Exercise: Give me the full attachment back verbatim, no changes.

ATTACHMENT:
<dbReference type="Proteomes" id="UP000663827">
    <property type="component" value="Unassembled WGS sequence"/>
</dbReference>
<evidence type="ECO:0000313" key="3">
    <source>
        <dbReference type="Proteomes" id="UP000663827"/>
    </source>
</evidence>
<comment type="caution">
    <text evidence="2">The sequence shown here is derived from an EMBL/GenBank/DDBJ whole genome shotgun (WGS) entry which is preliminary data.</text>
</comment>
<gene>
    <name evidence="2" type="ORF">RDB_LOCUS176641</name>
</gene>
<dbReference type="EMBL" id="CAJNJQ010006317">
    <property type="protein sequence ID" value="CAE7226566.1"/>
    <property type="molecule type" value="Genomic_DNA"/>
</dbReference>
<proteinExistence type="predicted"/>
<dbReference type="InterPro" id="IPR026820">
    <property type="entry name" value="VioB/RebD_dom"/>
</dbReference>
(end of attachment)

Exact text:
<dbReference type="Proteomes" id="UP000663827">
    <property type="component" value="Unassembled WGS sequence"/>
</dbReference>
<evidence type="ECO:0000313" key="3">
    <source>
        <dbReference type="Proteomes" id="UP000663827"/>
    </source>
</evidence>
<comment type="caution">
    <text evidence="2">The sequence shown here is derived from an EMBL/GenBank/DDBJ whole genome shotgun (WGS) entry which is preliminary data.</text>
</comment>
<gene>
    <name evidence="2" type="ORF">RDB_LOCUS176641</name>
</gene>
<dbReference type="EMBL" id="CAJNJQ010006317">
    <property type="protein sequence ID" value="CAE7226566.1"/>
    <property type="molecule type" value="Genomic_DNA"/>
</dbReference>
<proteinExistence type="predicted"/>
<dbReference type="InterPro" id="IPR026820">
    <property type="entry name" value="VioB/RebD_dom"/>
</dbReference>